Paper III – Finance and Management:
Finance : The Union Budget – Direct and Indirect taxes; Non-tax sources of revenue; Outlays; New Measures; Financial Sector Reforms; Capital Market, Money Market and Foreign Exchange Market; Stock Exchanges and their Regulation; Capital Market Intermediaries and their Regulation; Role of SEBI; Functions of the Money Market; Growth and Operation of the Money Market; The Foreign Exchange Market; From FERA to FEMA; Exchange Rate Management; Exchange Risk Management; Role of Banks and Financial Institutions in Economic Development; Regulation of Banks and Financial Institutions; Disinvestment in Public Sector Units.
Management: Management: its nature and scope; The Management Processes; Planning Organisation, Staffing, Directing and Controlling; The Role of a Manager in an Organisation. Leadership: The Tasks of a Leader; Leadership Styles; Leadership Theories; A successful Leader versus an effective Leader. Human Resource Development: Concept of HRD; Goals of HRD; Performance Appraisal – Potential appraisal and development – Feedback and Performance Counseling – Career Planning – Training and Development – Rewards – Employee Welfare. Motivation, Morale and Incentives: Theories of Motivation; How Managers Motivate; Concept of Morale; Factors determining morale; Role of Incentives in Building up Morale. Communication: Steps in the Communication Process; Communication Channels; Oral versus Written Communication; Verbal versus non-verbal Communication; upward, downward and lateral communication; Barriers to Communication, Role of Information Technology. Corporate Governance: Factors affecting Corporate Governance; Mechanisms of Corporate Governance.
Importance of Good Performance in Phase II for Final Selection
If you want a career with RBI, you have to do very well in this stage. A poor performance here will end your progress to interview stage and even if you are somehow able to barely clear the cut off with low scores, then you will require an exceptional performance in interview and lot of luck to make it to final list of selected candidates. The interview is just for 50 marks while the written test is for 300 marks. There is no cut-off in the interview and thus a very good score in written stage insures you against a mediocre or poor interview. Candidates with very good scores in written and very poor performance in interview have made it to the final selection list but the reverse—great scores in interview and poor marks in written has often lead to heartbreak, failure and anguish. Please see the information provided by RBI for the 2010 panel year examination to appreciate the importance of Phase II:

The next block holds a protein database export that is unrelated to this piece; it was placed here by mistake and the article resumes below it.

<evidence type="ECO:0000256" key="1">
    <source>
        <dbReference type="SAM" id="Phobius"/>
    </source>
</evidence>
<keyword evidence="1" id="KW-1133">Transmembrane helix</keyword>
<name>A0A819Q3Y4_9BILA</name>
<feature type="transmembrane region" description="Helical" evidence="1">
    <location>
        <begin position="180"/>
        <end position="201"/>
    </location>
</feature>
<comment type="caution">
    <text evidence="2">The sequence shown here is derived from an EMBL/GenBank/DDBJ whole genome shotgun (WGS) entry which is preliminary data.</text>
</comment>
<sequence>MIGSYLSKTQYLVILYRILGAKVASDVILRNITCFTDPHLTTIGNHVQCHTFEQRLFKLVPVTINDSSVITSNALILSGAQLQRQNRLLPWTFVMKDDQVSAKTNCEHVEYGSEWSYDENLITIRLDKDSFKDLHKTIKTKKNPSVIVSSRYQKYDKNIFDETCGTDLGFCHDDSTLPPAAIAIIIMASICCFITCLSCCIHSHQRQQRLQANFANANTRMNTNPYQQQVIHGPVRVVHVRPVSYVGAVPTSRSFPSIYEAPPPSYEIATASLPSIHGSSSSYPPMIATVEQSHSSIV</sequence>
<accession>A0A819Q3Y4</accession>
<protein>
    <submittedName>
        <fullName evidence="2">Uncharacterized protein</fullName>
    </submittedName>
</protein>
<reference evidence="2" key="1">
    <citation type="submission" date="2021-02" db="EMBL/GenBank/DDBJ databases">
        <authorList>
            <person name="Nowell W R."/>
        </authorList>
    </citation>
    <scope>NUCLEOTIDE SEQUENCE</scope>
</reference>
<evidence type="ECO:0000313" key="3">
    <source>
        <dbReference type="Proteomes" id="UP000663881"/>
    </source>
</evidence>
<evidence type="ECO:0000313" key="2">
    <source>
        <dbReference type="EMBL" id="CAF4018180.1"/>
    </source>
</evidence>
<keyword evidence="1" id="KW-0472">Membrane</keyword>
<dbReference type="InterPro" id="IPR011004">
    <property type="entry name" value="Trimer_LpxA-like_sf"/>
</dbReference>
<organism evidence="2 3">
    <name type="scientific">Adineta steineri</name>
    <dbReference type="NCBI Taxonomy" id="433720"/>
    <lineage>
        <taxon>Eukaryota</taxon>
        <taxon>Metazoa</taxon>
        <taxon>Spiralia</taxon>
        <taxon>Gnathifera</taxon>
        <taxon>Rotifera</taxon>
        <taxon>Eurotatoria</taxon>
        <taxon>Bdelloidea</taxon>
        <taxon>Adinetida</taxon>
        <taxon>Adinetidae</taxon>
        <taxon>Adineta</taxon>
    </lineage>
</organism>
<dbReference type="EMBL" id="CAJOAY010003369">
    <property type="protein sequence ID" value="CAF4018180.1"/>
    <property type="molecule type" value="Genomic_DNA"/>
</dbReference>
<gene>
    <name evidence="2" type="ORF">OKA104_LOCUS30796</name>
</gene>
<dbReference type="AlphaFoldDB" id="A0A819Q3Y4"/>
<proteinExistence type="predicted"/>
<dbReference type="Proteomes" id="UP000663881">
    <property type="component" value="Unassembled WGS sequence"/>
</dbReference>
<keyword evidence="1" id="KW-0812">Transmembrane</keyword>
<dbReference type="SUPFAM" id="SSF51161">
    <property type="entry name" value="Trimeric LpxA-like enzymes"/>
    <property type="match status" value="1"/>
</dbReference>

Aggregate cut – off marks in paper I, II & III taken together in phase II written examination for shortlisting the candidates for interview (out of total 300 marks).
Aggregate marks in phase II Written examination and Interview taken together (out of total 350 marks) obtained by the last recommended candidate under the respective category with reference to the no. Of vacancies notified under each category.
Tips for Selection Phase II:
The previous examination question papers for this stage are available on the Internet and have been shared by the candidates on social networking website Orkut in a community named ‘Reserve Bank of India Grade B Exam-2009’ and ‘Reserve Bank of India Grade B Exam-2010’, a useful platform to share information and interact with fellow aspirants. There is no short cut for this stage and with the exception of Paper I (English), it requires some effort and focused preparation. Candidates who do not regularly appear for such subjective examinations or have undergone degrees that do not require them to write essay type answers in examination are advised to devote some time to honing their written composition skills as part of their preparation. Ultimately, coherence in presentation and lucidity of the language of the answer matters a lot, when there is not much to distinguish between answers of candidates.
For Paper I: No special preparation required.
For Paper II: Economic and Social Issues
For Economic Related Topics:
The following material is extremely useful to cover most of the syllabus for this paper.
1. Dutt and Sundaram’s Indian Economy (latest edition)
2. Uma Kapila’s Indian Economic development since Independence (latest edition)
3. Last 2-3 Years Economic Survey, Government of India
The questions are of essay type and familiarity with recent developments and relevant statistics shall be an advantage. Regular reading of editorial sections of good newspapers is a must as this paper usually has questions based on current issues.
For Social Issues:
This is a very broad area and there is no particular book which can be prescribed. Yet, Class XI and XII books of Sociology of NCERT are good background text for preparation. The questions are general is nature like corruption, reservation, environment, gender disparity etc. Some of the social issues are also addressed in the economic books suggested above. Reading a good monthly competitive exam magazine like Pratyogita Darpan etc., which focuses on current issues and topics of Group Discussion can be useful.